Tuesday, February 1, 2011

Make your own Pop Tarts


I had to share this idea with you. Why? Because this recipe struck a nerve for me. I read an article recently about foods that contain high fructose corn syrup, and PopTarts, my kids run out the door with food in fist favorite was listed on there. Yeah, I DID know they were not good for you because they are full of sugar, but that's not all. They are full of HFCS. So is Shake and Bake, Stove Top Stuffing and CapriSun juice. I wasn't surprised about the juice, but stuffing?

This is one of the best reasons that make scratch cooking the best way to feed your family. There is no processed food out there that can't be made in your own kitchen, minus the additives, chemicals and fats. I will do my best to find, try and share these recipes with you. I promise you if they are too difficult they won't be making it to this blog.

If you are interested in why high fructose syrup is considered even worse than sugar go to this site. If you want to find out what items contain HFCS try Googling "foods containing high fructose corn syrup".

Here is a really good recipe for homemade toaster pastries. I bet they freeze just fine too.  Laura’s Healthy Homemade Poptarts come from a great blog called Heavenly Homemakers. Enjoy.

Friday, January 21, 2011

Snow Day!!

We are home for the third time this week due to snow. You know you have had too many storms when your kids complain that they can't go to school for final exams. Go figure! Well, here are a few shots that tell a lot about what a "snow day" looks like at our house.




Steamer waiting to come in from the cold.


Steamer doing the Newfy Shake.


The floor after the Newfie Shake


Making the kids "to die for waffles"


Cheering up the very disappointed students with my "to die for waffles" (If I had audio on this blog you would here many moans of delight.)


Waffles are all gone. Now what do we do? Play with fire! 


In Maine we like plaid for the cold weather. Katie got all hers on. A fashion diva.

Well, there you have it folks. The kids have decided to go sliding and the house is quiet. Here is the recipe for.... 

TO DIE FOR WAFFLES
2 -1/4 cups flour
4 teaspoons baking powder
3/4 teaspoons salt
1-1/2 Tablespoons sugar
2 beaten eggs
2-1/4 cups milk
1/2 cup vegetable oil
Stir together the dry ingredients.  Beat the eggs.  Add eggs, milk and oil to the flour mixture and stir.  Do not overmix, the batter will be slightly lumpy.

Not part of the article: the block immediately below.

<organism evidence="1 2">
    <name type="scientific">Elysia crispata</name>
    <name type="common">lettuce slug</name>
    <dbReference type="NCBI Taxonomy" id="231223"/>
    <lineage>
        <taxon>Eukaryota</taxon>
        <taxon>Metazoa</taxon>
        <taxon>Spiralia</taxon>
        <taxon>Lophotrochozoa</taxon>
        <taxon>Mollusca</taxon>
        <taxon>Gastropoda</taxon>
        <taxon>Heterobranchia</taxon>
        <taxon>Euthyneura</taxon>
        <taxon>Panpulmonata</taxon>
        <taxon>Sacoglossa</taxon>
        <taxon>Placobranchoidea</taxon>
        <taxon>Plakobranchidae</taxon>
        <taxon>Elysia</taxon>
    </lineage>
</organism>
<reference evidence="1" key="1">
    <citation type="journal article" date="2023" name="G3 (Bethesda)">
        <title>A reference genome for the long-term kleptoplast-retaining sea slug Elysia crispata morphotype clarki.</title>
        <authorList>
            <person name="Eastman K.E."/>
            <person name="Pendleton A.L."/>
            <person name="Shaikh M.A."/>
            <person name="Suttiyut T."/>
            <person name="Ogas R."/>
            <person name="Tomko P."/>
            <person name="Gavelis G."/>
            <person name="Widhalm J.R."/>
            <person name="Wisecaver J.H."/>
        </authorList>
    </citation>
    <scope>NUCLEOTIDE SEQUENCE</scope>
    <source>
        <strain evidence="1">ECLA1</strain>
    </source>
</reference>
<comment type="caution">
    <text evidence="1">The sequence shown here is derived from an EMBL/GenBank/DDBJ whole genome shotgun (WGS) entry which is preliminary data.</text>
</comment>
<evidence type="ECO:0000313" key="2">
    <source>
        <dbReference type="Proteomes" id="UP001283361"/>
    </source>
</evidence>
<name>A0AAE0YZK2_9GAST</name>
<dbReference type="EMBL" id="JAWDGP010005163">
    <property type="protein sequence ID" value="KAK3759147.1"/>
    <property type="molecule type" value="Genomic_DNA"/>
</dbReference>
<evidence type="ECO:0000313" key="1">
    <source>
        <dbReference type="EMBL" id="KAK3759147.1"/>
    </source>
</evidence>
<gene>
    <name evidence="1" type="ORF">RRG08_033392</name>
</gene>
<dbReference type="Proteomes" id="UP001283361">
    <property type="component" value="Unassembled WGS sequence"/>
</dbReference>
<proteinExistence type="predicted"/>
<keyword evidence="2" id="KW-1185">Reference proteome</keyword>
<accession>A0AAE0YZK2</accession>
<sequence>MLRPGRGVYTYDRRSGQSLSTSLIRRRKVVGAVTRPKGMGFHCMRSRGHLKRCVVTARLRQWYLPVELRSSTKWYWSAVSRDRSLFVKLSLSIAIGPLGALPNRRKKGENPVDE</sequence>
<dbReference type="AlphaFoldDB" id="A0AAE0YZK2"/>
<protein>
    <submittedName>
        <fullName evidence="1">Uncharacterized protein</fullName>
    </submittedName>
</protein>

Cook in your favorite waffle maker.

I hear we are due for a BIG storm on Tuesday. Enough already!

Tuesday, January 18, 2011

"Use it up, wear it out, make it do, or do without."



How is everybody doing on their Eating From the Pantry Challenge? Oh, didn't I mention that challenge? It is a blogger challenge from the good folks at Mrs Happy HomemakerFrugal Follies,  Shopper StrategyGoing Green Mama, and Midnight Maniac


Now that I have come out of the pantry, so to speak, I figured I should probably follow these gals and get the most out of my storage. It's important to rotate stock, as I mentioned, but it is also a good idea to get organized and get to know my pantry once in a while. This is a great idea for several reasons.


1. I want to "get over Christmas". I spent more than I planned AGAIN and need to tighten up the budget to clean that little problem up. Eating from the pantry allows me to cut my grocery spending way back in order to save, or pay back, the money borrowed from my budget.


2. Use what I have, or get it out of here! If I find some weird food item that I have no use for, I want to donate it before the expiration date. I honestly have a can of spinach. I thought I might eat it if I were starving, but that just doesn't seem to be something I am too worried about right now, so Popeye, this one is for you!


3. Incorporate more meatless meals into the weekly menus. A cheap and healthy way to eat, yet the first thing I always think about when planning meals is the meat. This week we are planning two meatless meals and the ingredients are all right in the pantry.




4. Making a conscious decision to think about preparing for emergencies and ensuring that we have what our family will need in the event of an unplanned event. Today is yet another "snow day". The kids are all home and they are calling for icy conditions later on in the storm. Ice for us is a problem. Ice weighs the tree limbs down over the power lines, which means that there is a good chance we will be without power later on, and we won't know when we'll have it again.